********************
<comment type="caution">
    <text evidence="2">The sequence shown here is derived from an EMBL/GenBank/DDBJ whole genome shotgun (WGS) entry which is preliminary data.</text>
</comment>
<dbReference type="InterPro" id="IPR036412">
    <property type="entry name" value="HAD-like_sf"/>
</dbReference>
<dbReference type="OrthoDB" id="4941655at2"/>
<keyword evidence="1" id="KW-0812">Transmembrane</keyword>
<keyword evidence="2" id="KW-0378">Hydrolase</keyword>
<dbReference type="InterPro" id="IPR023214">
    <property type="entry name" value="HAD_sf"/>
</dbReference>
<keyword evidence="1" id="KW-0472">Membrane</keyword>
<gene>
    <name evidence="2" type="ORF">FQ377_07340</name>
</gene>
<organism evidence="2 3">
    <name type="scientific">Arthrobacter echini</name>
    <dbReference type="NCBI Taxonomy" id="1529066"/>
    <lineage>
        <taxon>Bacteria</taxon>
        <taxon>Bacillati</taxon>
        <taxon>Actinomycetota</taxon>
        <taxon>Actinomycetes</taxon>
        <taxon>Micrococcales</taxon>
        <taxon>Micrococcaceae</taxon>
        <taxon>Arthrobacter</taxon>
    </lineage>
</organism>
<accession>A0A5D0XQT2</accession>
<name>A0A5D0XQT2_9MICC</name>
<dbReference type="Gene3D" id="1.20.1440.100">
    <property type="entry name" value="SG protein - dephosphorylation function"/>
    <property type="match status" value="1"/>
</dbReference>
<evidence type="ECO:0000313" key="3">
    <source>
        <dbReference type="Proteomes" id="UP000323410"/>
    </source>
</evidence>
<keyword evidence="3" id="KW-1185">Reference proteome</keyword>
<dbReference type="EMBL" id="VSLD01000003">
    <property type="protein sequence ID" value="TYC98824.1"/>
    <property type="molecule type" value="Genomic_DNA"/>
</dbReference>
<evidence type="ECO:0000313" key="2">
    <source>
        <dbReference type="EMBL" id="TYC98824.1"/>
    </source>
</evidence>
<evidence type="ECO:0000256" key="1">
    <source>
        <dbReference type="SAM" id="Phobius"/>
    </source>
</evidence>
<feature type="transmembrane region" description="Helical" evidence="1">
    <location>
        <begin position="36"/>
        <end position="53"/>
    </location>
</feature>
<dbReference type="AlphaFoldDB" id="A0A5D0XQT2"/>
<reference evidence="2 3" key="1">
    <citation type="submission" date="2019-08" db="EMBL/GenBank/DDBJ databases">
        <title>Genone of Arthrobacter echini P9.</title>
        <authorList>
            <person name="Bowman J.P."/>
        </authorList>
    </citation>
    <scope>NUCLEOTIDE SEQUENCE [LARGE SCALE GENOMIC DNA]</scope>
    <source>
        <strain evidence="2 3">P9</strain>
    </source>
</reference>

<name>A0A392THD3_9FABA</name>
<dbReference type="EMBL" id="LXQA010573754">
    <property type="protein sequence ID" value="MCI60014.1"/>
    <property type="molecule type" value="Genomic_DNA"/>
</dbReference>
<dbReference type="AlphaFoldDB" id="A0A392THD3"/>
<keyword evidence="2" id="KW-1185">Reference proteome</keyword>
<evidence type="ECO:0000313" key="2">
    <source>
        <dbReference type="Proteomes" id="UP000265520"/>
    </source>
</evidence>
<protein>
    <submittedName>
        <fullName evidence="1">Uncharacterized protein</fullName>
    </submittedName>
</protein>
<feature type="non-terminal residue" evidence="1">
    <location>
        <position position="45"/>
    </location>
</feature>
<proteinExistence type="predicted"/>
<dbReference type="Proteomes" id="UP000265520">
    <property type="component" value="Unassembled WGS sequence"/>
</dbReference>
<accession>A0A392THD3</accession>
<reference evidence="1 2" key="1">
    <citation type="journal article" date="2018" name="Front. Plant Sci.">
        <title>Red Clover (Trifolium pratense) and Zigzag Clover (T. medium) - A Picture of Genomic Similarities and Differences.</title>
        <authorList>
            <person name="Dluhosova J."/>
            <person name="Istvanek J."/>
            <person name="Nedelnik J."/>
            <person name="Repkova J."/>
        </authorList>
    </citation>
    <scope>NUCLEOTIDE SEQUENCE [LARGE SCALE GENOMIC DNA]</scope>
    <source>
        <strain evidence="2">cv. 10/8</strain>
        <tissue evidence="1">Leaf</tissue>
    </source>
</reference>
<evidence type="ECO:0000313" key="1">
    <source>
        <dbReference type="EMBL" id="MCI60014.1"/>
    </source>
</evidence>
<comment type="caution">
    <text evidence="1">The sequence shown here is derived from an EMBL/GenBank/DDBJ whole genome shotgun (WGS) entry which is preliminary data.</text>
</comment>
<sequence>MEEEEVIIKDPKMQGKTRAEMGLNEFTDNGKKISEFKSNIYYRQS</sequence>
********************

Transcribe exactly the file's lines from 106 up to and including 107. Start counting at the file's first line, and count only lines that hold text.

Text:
            <person name="Dluhosova J."/>
            <person name="Istvanek J."/>